Dr Katharine Low, Lecturer in Applied and Community Theatre at the Central School of Speech & Drama, and Sue Mayo, associate artist at Magic Me co-led this research project. Sue is a practicing participatory artist of a generation who did not undertake formal training, and Katharine a practitioner who has experienced the university training route, to PhD level.
We received an HEA teaching grant in August 2012 to investigate the different approaches to teaching MA applied theatre practice and to develop additional teaching materials. The prompt for the research came from our different routes into the field, the apprenticeship route and the academic route, and are now both teaching in academic settings. We were curious to observe what the differences were between these two routes, particularly in the current context where the field of applied theatre is becoming increasingly taught at MA level.
As part of the process, we interviewed leading practitioners in the field of applied theatre/socially engaged theatre who had not come through the 'academic' route, we surveyed the employers of freelance practitioners, and we ran research events with current students and graduates of MA courses, and with teachers of Applied Theatre practice. We curated a roundtable to further interrogate the key findings. In addition to the written report we produced three key teaching films (focused on particular themes) with accompanying activities. There have been two areas of impact that have arisen from our research: an engagement with the teaching films and the development of an informal cohort/network between MA graduates and teachers of socially engaged practice.
Download FINDINGS REPORT: HOW DO WE TEACH SOCIALLY ENGAGED THEATRE PRACTICE? (PDF, 5658KB)
Through dialogues and interviews with experienced arts practitioners, teachers of Applied Theatre, and students or recent graduates, and an online survey of employers we have sought to identify the strengths of the practice based and the academy based learning routes.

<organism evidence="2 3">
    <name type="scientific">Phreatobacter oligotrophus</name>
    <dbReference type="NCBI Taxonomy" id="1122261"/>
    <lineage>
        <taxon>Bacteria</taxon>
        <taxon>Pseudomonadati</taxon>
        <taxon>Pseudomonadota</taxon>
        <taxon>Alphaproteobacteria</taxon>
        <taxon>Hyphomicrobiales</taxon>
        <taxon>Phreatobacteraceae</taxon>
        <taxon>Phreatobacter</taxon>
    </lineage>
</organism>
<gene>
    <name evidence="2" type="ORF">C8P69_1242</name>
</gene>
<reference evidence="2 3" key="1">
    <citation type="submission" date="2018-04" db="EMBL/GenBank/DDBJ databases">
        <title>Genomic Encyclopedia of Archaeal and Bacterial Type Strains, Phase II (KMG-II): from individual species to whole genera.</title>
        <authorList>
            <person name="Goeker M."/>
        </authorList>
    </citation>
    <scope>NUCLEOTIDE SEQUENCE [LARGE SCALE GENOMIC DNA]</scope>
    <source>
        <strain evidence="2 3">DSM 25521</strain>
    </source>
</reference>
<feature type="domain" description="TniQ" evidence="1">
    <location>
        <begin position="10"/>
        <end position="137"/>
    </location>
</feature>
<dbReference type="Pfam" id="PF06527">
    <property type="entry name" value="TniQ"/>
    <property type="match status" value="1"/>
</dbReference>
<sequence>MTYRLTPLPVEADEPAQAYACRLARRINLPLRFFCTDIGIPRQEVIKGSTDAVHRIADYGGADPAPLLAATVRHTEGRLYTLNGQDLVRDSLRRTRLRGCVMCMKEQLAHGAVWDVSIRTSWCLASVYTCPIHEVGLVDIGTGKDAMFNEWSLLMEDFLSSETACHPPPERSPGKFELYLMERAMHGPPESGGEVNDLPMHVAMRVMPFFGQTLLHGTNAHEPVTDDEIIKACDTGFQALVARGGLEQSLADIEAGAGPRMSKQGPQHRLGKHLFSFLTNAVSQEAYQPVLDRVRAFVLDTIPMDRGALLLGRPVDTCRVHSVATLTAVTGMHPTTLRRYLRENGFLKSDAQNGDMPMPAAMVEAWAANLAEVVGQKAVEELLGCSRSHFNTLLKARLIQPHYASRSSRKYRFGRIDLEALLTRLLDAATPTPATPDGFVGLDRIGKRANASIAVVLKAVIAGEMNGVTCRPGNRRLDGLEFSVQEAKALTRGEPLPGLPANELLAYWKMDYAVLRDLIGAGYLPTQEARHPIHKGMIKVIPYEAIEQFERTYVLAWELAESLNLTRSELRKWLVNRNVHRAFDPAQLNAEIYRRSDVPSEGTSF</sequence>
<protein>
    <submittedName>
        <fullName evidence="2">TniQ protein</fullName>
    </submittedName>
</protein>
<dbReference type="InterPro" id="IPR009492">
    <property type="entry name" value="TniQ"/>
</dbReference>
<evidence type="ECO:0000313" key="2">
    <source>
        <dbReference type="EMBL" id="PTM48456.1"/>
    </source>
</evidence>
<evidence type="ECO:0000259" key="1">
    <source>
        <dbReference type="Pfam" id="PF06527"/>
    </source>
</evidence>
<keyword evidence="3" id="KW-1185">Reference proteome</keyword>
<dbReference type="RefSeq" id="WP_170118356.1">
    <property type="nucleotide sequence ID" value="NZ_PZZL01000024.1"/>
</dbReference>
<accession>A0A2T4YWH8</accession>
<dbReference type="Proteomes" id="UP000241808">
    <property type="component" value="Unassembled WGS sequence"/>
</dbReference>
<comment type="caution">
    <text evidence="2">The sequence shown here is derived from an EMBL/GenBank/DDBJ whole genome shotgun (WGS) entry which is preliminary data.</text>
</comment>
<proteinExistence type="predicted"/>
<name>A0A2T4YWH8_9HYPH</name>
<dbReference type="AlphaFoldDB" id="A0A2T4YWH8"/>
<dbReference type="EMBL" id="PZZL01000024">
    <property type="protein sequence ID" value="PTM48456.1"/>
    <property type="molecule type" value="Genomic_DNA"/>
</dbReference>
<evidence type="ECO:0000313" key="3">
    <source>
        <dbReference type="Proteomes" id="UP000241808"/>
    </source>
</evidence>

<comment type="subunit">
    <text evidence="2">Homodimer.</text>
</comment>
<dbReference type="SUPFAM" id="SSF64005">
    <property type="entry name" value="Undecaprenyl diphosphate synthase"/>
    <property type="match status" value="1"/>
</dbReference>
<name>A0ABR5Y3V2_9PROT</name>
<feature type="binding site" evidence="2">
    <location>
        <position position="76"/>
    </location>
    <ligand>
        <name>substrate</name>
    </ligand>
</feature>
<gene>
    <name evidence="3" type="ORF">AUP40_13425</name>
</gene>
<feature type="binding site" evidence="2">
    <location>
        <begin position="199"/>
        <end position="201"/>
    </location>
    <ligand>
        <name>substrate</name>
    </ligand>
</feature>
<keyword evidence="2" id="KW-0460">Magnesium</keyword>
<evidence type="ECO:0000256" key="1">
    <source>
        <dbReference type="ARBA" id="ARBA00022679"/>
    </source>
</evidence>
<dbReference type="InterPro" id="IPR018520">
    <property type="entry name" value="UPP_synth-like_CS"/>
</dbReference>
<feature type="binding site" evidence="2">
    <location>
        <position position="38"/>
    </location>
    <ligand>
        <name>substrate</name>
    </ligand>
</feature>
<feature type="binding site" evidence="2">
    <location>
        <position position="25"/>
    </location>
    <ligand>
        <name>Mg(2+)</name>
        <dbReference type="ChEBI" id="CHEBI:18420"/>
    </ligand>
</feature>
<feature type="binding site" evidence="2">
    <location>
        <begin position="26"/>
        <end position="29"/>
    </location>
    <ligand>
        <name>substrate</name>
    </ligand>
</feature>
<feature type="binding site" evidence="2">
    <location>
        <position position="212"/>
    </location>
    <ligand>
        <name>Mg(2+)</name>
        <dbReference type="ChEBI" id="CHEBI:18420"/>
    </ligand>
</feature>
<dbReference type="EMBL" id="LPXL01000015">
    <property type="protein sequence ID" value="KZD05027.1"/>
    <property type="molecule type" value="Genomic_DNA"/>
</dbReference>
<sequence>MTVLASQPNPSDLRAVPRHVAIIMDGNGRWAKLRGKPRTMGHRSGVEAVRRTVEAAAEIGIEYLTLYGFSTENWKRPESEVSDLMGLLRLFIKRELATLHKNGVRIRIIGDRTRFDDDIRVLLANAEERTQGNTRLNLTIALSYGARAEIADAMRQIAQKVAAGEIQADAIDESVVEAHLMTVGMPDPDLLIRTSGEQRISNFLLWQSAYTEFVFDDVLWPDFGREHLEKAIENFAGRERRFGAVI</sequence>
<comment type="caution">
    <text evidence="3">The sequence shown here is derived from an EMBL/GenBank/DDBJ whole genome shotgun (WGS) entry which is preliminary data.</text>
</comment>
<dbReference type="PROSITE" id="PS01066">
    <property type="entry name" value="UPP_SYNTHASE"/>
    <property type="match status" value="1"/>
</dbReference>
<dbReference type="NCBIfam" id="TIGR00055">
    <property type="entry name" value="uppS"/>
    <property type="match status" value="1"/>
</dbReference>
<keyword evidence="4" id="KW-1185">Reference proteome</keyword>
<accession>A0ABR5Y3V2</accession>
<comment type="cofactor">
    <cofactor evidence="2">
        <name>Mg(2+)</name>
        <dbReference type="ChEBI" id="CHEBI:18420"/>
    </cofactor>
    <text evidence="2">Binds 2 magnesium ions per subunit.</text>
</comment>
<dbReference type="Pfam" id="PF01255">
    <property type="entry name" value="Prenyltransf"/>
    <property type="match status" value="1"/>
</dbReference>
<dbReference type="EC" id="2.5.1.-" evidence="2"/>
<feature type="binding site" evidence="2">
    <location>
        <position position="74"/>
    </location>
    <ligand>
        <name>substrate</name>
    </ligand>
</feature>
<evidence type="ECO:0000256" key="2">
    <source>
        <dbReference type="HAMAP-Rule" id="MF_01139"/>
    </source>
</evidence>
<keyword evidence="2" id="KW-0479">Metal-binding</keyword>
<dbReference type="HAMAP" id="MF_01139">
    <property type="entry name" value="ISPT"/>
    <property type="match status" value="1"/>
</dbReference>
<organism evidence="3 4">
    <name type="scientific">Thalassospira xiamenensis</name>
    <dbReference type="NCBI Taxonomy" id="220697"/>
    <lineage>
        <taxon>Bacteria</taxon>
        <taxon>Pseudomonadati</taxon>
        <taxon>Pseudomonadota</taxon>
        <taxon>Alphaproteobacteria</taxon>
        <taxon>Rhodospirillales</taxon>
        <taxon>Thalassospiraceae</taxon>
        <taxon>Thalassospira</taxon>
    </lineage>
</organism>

Three areas of learning were foregrounded by all our respondents and research partners; firstly, the qualities and skills required by an arts practitioner working in participatory and collaborative practice, and how and where these are best learned and taught; secondly, praxis, and the ways in which action and reflection can be kept in balance, and how the study of theory and context can facilitate reflection and inform action; thirdly creative risks, and the ways in which practitioners can develop responsivity and the ability to make ethical judgements, while avoiding becoming risk averse through over-analysis.
This learning and teaching takes place in what is a complex field, with a need for the understanding of aesthetics, ethics, group dynamics, social and political context, funding structures, educational and political theory, therapeutic approaches, and a broad range of theatre and performance skills. This, and the diversity of students attracted to the MAs in Applied Theatre/Drama (some coming to learn about the field, others coming with experience and looking for an opportunity to reflect on and interrogate their work) calls for a flexible approach to learning and teaching and what approaches are most suitable where.